Literature the message of positive change in the

Literature Review

traces the recurrent presence of a ghost figure as Bond’s dramatization of
death- in- life, in the capitalist materialism of the contemporary world.

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2.Torma (2010)
criticizes Bond’s presentation of innocent character types like Len and
Gravedigger’s boy, being destroyed by the powerful capitalists, and considers
it a major failure of Bond’s drama in carrying the message of positive change
in the society.


3.Zapf (1988) dilates on the dramatization of the socialist and
Marxist goals in the plays of Bond and Brecht by comparing their concepts of a
rational theatre aimed at creating an acute consciousness of the exploitative
socio- economic power relations. This article gauges their theatre for enabling
the audience to develop critical faculties which are needed to actively engage
in understanding and solving their real life problems.

(1980, p.258-268)10 in his article, “Violence and Comic in the Plays of
Edward Bond”, traces the comical aspect of violence shown in Bond’s plays. It
is overt and comic

in their book, Literature and Western
Civilization  comment on the
portrayal of violence in the European drama. The motif of violence “forms the
core of drama as the literary genre from Greek tragedy to the present day
Theatre of Cruelty”(84).3

6.Although Bond
believes that violence provokes more violence yet his choice to employ it as a
medium to shake and change the status quo. In the summary of the article
entitled “On Violence and Justice in Modern Culture”, Miloševi? traces the
similarities in the presentation of violence in the works of Bond, Harold
Pinter and Peter Sellars. He highlights “the importance of personal struggle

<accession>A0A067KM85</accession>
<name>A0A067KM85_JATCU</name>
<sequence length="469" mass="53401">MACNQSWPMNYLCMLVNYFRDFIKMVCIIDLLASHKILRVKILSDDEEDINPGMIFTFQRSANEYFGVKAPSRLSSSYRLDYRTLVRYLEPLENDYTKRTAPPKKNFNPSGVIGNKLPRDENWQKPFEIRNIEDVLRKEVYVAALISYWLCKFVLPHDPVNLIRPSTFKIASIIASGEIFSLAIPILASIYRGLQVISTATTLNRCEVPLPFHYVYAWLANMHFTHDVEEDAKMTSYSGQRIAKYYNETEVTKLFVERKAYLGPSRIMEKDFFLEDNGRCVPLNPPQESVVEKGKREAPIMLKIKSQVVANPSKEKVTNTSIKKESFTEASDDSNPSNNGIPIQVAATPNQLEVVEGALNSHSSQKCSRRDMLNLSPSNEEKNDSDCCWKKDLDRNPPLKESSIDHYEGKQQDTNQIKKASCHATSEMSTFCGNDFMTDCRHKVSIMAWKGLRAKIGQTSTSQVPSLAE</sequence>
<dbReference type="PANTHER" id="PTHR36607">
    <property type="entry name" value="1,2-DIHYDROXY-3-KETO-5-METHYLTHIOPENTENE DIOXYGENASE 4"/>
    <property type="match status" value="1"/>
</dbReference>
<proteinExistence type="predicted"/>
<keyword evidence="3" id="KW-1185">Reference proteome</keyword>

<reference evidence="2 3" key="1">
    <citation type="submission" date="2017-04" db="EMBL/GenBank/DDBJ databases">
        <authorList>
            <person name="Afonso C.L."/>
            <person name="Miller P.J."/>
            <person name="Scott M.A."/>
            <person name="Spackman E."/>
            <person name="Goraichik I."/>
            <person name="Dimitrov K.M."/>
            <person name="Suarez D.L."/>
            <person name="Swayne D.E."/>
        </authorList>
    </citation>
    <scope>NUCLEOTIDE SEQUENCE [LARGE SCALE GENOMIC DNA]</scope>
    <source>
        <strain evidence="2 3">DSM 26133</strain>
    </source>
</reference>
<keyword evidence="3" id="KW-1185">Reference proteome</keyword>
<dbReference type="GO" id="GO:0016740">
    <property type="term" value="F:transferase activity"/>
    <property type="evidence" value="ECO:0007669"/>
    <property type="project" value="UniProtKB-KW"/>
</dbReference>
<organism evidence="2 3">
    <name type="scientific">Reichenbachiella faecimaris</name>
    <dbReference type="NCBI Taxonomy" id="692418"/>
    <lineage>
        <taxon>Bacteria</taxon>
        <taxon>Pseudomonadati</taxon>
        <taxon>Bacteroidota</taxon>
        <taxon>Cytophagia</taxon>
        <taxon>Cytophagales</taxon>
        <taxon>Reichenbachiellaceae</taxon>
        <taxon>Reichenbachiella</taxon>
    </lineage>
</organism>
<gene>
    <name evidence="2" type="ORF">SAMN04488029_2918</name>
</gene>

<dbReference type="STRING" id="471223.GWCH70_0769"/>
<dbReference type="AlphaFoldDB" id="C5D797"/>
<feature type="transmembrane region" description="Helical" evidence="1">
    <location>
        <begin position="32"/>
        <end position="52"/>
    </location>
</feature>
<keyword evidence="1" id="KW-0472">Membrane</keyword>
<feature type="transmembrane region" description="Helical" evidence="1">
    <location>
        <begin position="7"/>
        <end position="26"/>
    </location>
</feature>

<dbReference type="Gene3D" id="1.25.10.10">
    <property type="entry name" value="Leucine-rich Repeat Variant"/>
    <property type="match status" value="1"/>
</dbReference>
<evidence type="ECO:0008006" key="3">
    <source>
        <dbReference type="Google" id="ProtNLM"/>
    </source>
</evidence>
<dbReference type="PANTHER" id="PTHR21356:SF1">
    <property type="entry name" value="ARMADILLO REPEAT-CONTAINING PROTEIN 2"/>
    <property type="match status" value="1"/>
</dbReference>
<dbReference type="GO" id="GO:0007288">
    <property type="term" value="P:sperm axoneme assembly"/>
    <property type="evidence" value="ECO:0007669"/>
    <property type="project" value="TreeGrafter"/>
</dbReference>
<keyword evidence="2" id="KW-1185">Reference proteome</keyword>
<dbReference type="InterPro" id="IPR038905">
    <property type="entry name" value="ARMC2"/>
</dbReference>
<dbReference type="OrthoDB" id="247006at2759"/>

for humaneness in an inhuman and unjust world” (587) in Bond’s drama. His
theatre presents the development of new, clearly defined goals like
self-esteem, freedom of the individual and fellow feelings besides economic
growth as a prerequisite for an effective and well-organized social action. The
new culture, as Bond envisions it, should provide amiable environment for human
growth and creativity.

7.Carney in
his essay “Edward Bond: Tragedy, Postmodernity, (2004,p. 8-9) The Woman”
expounds Bond’s concept of tragedy through the analysis of Bond’s dialectical
thinking as endorsed in his play The Woman. Carney argues that Bond’s
techniques of epic theatre are comparable with Brecht’s dramaturgy for serving
the political purpose of developing analytical thinking in the contemporary
world to solve the problem of growing violence.

8.Milovic, P. (2010:23), on the other hand, sheds light on the element of the
extraordinary in the ordinary protagonists in Bond’s trilogy of war plays.

9.Bond himself
comments that the precedence of money over human values has bred a sense of
alienation and apathy in the modern man. hndex

vividly analyses the dehumanizing processes that result in problems like wars,
crime, terrorism, poverty, interracial conflicts, psychological disarrays which
pose a growing threat to the quality of life in modern industrial society as
well as to human dignity.

10.In his book,Marx’s Concepts of Man describes the
industrial civilization which hampers the individual to achieve
self-realization through creativity. The mechanically specified nature of work
denies the worker a sense of freedom, fulfillment and self-respect. The culture
of manufacture and mass production hampers individual’s active participation in
the creation of his world. He defines the modern man’s experience of alienation
in the following words: Alienation (or estrangement) means for Marx, that man
does not experience himself as the acting agent in his grasp of the world, but
that the world (nature, others and he himself) remains alien to him. This
literature review attempts to identify the gap of showing the Marxist elements
in Bond’s plays, particularly in The Sea, to unveil the conflict between
the have and have-not and the superstructure established by the bourgeoisie
class, besides the themes of violence and injustice in the society.


us see what literature on the theme of violence is available. Webster’s
New World College Dictionary defines violence as “physical force used so as to
injure damage or destroy, extreme roughness of action” as well as “unjust or
callous use of power, as in violating another’s rights, sensibilities, etc.”
The motif of violence “forms the core of drama as the literary genre from Greek
tragedy to the present day Theatre of Cruelty” (Daiches&Thorlby, ,(can be
used as ref.)